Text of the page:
OPINION: Dr Ann Luzeckyj
Senior Lecturer in Higher Education – CILT
This is a very brief synopsis of a useful and interesting paper which discusses a complex issue. Student attrition as discussed by Webb and Cotton (2018) in their paper about early withdrawal from higher education, based on a study undertaken in the UK, is thorny. As the authors point out, the way in which withdrawal is counted is fraught, as students may leave one institution to attend another, leave a course to enrol in another within the institution, or leave to return a number of years later yet at some institutions still appear on the books as an attrition statistic. The study therefore considered the question ‘Have you considered withdrawing from your course?’, or COW for short (contemplation of withdrawal) (Webb & Cotton, 2018, p. 4), then tracked student actual behaviour. It identified that 15% had actually considered early withdrawal, and argued that a strong correlation exists between intention and actual withdrawal.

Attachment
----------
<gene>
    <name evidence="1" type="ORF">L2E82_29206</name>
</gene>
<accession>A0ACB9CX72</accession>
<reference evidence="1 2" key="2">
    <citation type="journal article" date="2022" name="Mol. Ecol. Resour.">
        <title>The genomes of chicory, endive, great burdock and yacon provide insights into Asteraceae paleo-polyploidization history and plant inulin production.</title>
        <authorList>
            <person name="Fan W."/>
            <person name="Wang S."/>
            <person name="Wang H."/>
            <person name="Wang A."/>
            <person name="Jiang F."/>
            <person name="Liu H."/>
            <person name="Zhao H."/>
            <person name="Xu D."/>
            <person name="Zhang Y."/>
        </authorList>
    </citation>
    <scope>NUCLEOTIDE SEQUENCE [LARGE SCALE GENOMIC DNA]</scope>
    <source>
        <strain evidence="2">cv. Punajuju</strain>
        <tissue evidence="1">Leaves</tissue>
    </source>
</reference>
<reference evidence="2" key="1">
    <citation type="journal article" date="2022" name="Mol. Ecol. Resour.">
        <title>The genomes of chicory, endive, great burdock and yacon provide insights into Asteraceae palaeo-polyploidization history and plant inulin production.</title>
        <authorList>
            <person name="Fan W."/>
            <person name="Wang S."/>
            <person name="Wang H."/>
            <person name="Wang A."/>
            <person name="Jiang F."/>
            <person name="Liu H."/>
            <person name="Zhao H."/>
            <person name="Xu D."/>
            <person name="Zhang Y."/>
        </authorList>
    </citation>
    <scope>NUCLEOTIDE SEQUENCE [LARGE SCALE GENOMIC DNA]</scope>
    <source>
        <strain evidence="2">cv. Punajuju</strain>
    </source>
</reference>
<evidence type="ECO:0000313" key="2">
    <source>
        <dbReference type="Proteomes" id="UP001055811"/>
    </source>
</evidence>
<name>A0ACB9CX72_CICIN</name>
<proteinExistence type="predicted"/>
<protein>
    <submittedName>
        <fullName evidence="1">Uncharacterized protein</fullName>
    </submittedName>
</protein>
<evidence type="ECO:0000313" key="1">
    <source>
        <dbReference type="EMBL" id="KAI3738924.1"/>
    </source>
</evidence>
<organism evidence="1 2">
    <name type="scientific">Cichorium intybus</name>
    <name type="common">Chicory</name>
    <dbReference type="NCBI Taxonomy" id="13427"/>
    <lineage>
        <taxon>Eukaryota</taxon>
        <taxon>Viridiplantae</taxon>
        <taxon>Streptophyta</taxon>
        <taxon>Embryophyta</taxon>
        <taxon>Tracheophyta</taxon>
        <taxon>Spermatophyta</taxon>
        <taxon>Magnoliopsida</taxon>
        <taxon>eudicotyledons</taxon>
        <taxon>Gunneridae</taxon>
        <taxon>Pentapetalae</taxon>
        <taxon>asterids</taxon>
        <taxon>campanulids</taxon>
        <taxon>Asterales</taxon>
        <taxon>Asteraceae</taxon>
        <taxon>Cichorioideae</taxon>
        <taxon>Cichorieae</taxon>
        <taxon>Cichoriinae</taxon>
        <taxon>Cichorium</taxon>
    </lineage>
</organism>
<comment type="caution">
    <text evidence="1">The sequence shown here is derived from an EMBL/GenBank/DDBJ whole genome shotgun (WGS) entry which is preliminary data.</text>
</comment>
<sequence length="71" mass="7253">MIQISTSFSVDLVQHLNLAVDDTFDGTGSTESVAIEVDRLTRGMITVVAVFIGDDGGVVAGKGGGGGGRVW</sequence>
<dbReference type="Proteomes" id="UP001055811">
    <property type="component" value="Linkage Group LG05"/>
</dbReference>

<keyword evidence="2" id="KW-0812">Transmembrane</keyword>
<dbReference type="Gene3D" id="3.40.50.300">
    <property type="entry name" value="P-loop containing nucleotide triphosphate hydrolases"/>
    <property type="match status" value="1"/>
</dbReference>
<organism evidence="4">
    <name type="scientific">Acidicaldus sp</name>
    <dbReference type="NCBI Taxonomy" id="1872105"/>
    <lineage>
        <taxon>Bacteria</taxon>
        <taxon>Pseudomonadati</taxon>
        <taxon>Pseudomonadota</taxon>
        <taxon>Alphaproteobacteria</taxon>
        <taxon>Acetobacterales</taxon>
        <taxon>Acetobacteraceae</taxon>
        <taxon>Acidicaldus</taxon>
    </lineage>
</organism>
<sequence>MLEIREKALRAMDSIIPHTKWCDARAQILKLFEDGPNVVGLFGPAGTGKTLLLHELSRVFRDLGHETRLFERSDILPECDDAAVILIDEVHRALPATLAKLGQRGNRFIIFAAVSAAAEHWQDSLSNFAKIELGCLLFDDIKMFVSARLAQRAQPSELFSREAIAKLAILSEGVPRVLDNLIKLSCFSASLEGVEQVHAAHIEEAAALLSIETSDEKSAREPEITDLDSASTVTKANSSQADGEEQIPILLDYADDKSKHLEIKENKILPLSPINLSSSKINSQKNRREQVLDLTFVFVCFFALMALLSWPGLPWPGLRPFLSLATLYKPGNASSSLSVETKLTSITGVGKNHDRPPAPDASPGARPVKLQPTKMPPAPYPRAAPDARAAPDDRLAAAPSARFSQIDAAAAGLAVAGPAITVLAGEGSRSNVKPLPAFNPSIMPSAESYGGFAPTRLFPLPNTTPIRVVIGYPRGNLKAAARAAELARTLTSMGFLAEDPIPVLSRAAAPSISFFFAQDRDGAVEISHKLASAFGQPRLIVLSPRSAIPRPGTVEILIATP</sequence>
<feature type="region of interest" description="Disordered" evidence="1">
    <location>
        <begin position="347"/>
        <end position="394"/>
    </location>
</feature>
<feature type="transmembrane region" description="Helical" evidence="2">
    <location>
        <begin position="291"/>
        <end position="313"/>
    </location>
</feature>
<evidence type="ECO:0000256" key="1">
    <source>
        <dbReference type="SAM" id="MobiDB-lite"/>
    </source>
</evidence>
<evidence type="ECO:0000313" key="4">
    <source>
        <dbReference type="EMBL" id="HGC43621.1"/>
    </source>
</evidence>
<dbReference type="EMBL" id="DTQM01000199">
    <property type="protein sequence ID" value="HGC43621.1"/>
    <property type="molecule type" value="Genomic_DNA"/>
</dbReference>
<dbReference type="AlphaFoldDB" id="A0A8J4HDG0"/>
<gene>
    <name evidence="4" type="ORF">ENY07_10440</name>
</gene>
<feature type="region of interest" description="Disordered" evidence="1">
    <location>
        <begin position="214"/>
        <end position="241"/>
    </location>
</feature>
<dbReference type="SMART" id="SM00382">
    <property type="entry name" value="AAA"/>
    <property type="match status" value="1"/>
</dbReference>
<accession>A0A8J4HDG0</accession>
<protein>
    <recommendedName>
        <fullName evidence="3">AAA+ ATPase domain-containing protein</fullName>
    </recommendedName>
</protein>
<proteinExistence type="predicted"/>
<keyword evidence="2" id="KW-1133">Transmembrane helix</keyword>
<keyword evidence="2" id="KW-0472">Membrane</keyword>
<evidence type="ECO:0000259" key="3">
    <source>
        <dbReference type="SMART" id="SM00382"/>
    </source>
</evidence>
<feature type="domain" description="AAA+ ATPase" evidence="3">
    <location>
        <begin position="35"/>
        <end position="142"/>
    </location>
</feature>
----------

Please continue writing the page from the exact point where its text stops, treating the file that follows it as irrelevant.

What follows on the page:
Many reasons are listed in relation to students’ intention to withdraw with the top five being:
- Financial concerns
- Became interested in another course
- Not coping with academic work
- Feeling unsupported
- Dissatisfied with quality of teaching.
Further analysis of results indicated four ‘potentially modifiable, academic experiences’ which might address early attrition were:
- Students’ perception that one-to-one contact with teaching staff was low
- Students’ reports that lectures were not the main teaching format
- Students’ perception that opportunities to interact with other students were low
- Students’ reports that the volume of assessment was excessive. (Webb & Cotton, 2018, p. 9)
These experiences are discussed in detail in the paper but the discussion or recommendations hold few surprises. The paper tends to ratify and repeat what I have read over the last decade about providing better support for first year students. For example, Webb and Cotton (2018) suggest better preparation of students and addressing their expectations during their early weeks of study; ensuring teaching staff are more accessible; developing pedagogical approaches to peer support among students; embedding approaches to transition for all students; and reducing assessment items so students are not overwhelmed by assessment across programs.
On one level, while there is little that is new in these recommendations, what I find concerning is a lack of shift – we know and have known for years what needs to be done, yet we do not seem capable of accomplishing it. Why we have not succeeded in addressing these issues might help us find the way forward.
Full paper by Webb, O. J., & Cotton, D. R. E. (2018). Early withdrawal from higher education: a focus on academic experiences. Teaching in Higher Education, 1-18.